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Student Stories: Kelly Orcutt on Cooking with Confidence

American in London Kelly Orcutt writes Cheers! a weekly newsletter about food, culture, travel, and life in London. Earlier this year Kelly did Part 1 of the Cooking with Confidence course at Leiths School of Food and Wine and wrote a review of her experience. Here’s her story.

“Before I was gifted all those extra empty hours in the Covid-19 pandemic, my “home cooking” looked mostly like picking up something from M&S or ordering Deliveroo. Like most people during lockdowns, food suddenly became the most interesting part of the day. After all those hours of trying to cheer myself up with new recipes, I’ve finally overcome my baseline kitchen anxiety. But while I’ve enjoyed my self-guided culinary grand tour, a few months ago I began to feel like there were some vital skills I was missing. So, I started searching for a cooking course.

It was surprisingly difficult to find the kind of course I envisioned. There is a wealth of one-off cooking classes available – an evening spent learning to make kimchi, pasta, or patisserie with a chef, some friends, and a few glasses of wine. On the other end of the spectrum, there are plenty of professional cooking schools formally educating people who want a career in food. But when I searched for a course for my level (a home cook who’s not quite a beginner, but not quite posting her own recipes on TikTok), Leiths School of Food and Wine was the only real option.

Even when I found what seemed like the perfect course at Leiths (Cooking with Confidence – Part 1), I hemmed and hawed about whether to sign up. Wasn’t I supposed to be saving money for a flat? Couldn’t I just learn knife skills from a YouTube video? But as I anxiously watched a few of the courses sell out – I realised that this wasn’t some passing fancy. I really did want to be in that kitchen. With a teacher. Learning. So, I signed up.

Showing up for Week One felt like the first day of school. I felt jittery. Then our teachers walked into the room and joked us out of our nerves, walking us through the dos and don’ts of the kitchen, handing us our aprons and recipes, and setting us up at our workstations.

Stepping up to your station at Leiths feels like stepping into a professional kitchen. The workstation has every utensil, bowl, sieve, and micro-plane you could desire. Your supplies for the class are laid out before you arrive, already measured out in the desired quantities for each recipe. Best of all, the clearing up and dishwashing are all done by the fast-working and cheerful Leiths staff.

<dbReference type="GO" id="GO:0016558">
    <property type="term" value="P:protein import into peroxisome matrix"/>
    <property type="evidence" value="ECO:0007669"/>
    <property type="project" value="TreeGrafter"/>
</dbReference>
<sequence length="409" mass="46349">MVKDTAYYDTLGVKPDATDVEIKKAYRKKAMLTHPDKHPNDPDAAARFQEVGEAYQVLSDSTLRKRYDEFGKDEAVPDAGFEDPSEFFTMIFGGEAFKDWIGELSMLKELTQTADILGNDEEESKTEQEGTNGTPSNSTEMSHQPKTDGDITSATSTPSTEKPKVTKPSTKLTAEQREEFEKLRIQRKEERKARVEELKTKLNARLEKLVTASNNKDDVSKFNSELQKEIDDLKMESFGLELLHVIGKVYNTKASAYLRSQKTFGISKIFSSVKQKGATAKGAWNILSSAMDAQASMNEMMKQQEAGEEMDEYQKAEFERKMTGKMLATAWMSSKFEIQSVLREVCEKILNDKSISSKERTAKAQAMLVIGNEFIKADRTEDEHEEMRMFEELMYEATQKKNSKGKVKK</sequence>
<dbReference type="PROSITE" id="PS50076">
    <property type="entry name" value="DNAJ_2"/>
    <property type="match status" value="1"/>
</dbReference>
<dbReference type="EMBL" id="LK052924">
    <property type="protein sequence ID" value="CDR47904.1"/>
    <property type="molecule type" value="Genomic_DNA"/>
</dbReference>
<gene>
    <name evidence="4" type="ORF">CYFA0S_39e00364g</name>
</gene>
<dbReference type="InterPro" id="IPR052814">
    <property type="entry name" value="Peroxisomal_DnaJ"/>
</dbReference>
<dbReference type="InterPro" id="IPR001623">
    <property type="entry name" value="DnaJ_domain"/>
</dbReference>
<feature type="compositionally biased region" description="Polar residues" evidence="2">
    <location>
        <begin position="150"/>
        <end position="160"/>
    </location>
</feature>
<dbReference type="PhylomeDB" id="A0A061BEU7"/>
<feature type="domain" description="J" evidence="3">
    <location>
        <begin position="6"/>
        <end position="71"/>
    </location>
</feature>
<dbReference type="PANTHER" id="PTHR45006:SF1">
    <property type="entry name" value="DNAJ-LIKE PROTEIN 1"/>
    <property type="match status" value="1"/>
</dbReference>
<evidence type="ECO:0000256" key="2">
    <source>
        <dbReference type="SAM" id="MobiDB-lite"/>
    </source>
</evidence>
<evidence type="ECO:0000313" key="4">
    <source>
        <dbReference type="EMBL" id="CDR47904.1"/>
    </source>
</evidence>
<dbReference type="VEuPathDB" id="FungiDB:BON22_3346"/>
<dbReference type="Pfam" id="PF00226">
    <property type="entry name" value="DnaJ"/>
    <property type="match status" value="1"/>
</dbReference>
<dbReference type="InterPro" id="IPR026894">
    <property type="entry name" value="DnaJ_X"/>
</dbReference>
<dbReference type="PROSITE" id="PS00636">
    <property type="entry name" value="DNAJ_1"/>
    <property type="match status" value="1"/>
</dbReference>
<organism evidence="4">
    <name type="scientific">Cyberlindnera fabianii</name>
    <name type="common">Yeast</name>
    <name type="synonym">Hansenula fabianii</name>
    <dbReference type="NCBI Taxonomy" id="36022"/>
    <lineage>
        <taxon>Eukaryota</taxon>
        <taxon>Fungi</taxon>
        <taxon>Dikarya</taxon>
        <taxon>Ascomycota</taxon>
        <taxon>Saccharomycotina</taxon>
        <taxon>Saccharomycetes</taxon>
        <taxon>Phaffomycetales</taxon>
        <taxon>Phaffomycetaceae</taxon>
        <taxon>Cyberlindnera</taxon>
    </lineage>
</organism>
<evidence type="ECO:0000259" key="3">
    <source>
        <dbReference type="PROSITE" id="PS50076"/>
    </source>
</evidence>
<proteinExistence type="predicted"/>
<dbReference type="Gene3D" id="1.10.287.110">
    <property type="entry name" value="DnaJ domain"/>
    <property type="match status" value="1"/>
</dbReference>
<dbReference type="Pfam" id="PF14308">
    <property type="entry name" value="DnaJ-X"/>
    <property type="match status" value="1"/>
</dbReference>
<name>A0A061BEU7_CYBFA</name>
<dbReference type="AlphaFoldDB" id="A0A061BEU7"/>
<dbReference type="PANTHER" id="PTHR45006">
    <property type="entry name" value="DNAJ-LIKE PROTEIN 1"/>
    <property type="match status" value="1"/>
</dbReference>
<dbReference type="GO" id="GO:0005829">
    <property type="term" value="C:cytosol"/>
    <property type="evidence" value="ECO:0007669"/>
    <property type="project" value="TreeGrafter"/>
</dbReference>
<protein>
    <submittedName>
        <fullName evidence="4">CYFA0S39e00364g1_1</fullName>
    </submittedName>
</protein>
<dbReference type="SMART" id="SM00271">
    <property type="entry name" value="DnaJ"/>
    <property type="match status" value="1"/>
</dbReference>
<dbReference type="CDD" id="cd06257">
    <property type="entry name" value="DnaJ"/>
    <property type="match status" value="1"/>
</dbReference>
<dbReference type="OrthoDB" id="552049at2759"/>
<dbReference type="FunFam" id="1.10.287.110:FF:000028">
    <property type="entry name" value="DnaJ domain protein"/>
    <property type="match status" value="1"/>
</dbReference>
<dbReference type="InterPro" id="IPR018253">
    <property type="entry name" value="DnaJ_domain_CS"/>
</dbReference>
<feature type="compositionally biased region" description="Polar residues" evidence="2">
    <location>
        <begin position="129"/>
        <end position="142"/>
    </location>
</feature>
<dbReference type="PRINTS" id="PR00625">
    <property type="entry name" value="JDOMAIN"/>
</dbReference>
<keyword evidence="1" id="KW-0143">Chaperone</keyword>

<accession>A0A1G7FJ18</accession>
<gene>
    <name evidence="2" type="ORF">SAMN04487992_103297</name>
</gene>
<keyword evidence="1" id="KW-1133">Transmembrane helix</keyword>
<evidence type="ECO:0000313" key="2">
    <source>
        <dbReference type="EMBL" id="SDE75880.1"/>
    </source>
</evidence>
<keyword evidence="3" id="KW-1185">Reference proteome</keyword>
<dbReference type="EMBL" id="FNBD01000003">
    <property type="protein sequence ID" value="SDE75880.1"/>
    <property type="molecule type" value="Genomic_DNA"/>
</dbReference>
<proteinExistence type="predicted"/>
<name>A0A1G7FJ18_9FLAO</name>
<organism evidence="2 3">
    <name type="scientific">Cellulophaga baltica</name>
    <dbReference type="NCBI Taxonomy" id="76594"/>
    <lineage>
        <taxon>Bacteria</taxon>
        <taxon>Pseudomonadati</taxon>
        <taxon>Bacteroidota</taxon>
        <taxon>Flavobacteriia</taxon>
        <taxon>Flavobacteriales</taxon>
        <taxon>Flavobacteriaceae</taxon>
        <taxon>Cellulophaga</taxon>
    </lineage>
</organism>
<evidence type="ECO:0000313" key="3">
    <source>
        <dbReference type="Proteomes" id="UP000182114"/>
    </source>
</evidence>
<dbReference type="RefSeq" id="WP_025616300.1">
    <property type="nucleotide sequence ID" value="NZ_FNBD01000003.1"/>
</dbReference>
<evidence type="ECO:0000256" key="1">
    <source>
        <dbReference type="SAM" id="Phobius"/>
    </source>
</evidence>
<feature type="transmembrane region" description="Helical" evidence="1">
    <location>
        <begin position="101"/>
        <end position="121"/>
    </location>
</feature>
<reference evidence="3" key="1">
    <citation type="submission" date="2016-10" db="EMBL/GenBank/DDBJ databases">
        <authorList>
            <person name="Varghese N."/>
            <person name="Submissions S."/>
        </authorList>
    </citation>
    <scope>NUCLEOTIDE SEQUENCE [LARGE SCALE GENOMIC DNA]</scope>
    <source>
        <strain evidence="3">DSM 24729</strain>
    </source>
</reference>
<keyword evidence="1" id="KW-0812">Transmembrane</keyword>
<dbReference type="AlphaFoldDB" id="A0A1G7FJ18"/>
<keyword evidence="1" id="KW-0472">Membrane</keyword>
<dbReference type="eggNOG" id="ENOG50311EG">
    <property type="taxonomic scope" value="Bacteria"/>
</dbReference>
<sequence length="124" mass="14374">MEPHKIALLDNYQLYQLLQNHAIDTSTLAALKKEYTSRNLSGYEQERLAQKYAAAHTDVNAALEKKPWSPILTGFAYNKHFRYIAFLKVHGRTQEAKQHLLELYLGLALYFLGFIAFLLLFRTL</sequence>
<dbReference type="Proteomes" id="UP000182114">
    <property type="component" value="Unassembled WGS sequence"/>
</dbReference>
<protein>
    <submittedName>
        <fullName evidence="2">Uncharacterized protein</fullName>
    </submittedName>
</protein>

Students are given a progressive six-week curriculum of recipes, focusing on a different skill set each week. Week one, knife skills. Week two, sweating vegetables. Week three, whisking egg whites. And on and on. But far from jumping haphazardly from skill to skill, each week gives the students a chance to continue practising everything they’ve learned so far. I found myself gaining confidence and building on my skills with every new class. After just three weeks, I noticed myself taking the skills home with me – chopping onions differently, julienning basil, using a cartouche .

When I asked people why they’d signed up for the course, I heard a range of answers: “I can’t cook.” “My entire family has told me that I can’t cook for my entire life, and I’m here to prove to them that I can.” “I love to cook, but I’ve never had any proper training.” A COO in Finance. An Investment Banker. A Solicitor. A Marketeer. A Retiree. A married couple. We all showed up from different backgrounds for different reasons. But what we had in common was the sense that we all had something to learn.

What really sets Cooking with Confidence apart is that it offers manageable six week “sprints” in three progressively challenging parts. Unfortunately, I won’t be able to fit Part 2 into my schedule in the coming months, but I will be on the lookout in the second half of this year to pick up right where I left off. I haven’t seen a single other school offering an 18-week course for someone at my experience level.

Part One includes recipes ranging in complexity from soy-glazed chicken thighs to cheese scones to lamb tagine to tiramisu. Looking at the Cooking with Confidence Part Two curriculum, I have to admit that I’m quite gutted that I don’t have the time to sign up just yet. The first few weeks alone cover dim sum, salt and pepper squid, wild mushroom risotto, and choux pastry. I will definitely be back.”

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